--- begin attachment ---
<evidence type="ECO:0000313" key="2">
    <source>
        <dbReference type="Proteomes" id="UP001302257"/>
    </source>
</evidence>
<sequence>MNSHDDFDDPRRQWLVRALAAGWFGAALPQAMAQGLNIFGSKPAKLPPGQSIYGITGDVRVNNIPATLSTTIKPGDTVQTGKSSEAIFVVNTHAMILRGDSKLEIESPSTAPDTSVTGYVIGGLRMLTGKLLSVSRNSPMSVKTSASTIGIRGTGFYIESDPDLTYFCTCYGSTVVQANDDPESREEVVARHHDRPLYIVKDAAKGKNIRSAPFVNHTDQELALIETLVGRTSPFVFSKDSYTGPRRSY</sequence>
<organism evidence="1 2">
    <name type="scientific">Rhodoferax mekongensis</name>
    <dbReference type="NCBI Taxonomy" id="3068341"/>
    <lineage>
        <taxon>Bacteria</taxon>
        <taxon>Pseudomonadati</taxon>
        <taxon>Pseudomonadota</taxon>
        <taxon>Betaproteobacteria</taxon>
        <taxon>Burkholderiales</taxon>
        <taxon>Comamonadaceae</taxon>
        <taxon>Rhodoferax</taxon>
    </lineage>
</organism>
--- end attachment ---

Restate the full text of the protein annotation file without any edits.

<evidence type="ECO:0000313" key="2">
    <source>
        <dbReference type="Proteomes" id="UP001302257"/>
    </source>
</evidence>
<sequence>MNSHDDFDDPRRQWLVRALAAGWFGAALPQAMAQGLNIFGSKPAKLPPGQSIYGITGDVRVNNIPATLSTTIKPGDTVQTGKSSEAIFVVNTHAMILRGDSKLEIESPSTAPDTSVTGYVIGGLRMLTGKLLSVSRNSPMSVKTSASTIGIRGTGFYIESDPDLTYFCTCYGSTVVQANDDPESREEVVARHHDRPLYIVKDAAKGKNIRSAPFVNHTDQELALIETLVGRTSPFVFSKDSYTGPRRSY</sequence>
<organism evidence="1 2">
    <name type="scientific">Rhodoferax mekongensis</name>
    <dbReference type="NCBI Taxonomy" id="3068341"/>
    <lineage>
        <taxon>Bacteria</taxon>
        <taxon>Pseudomonadati</taxon>
        <taxon>Pseudomonadota</taxon>
        <taxon>Betaproteobacteria</taxon>
        <taxon>Burkholderiales</taxon>
        <taxon>Comamonadaceae</taxon>
        <taxon>Rhodoferax</taxon>
    </lineage>
</organism>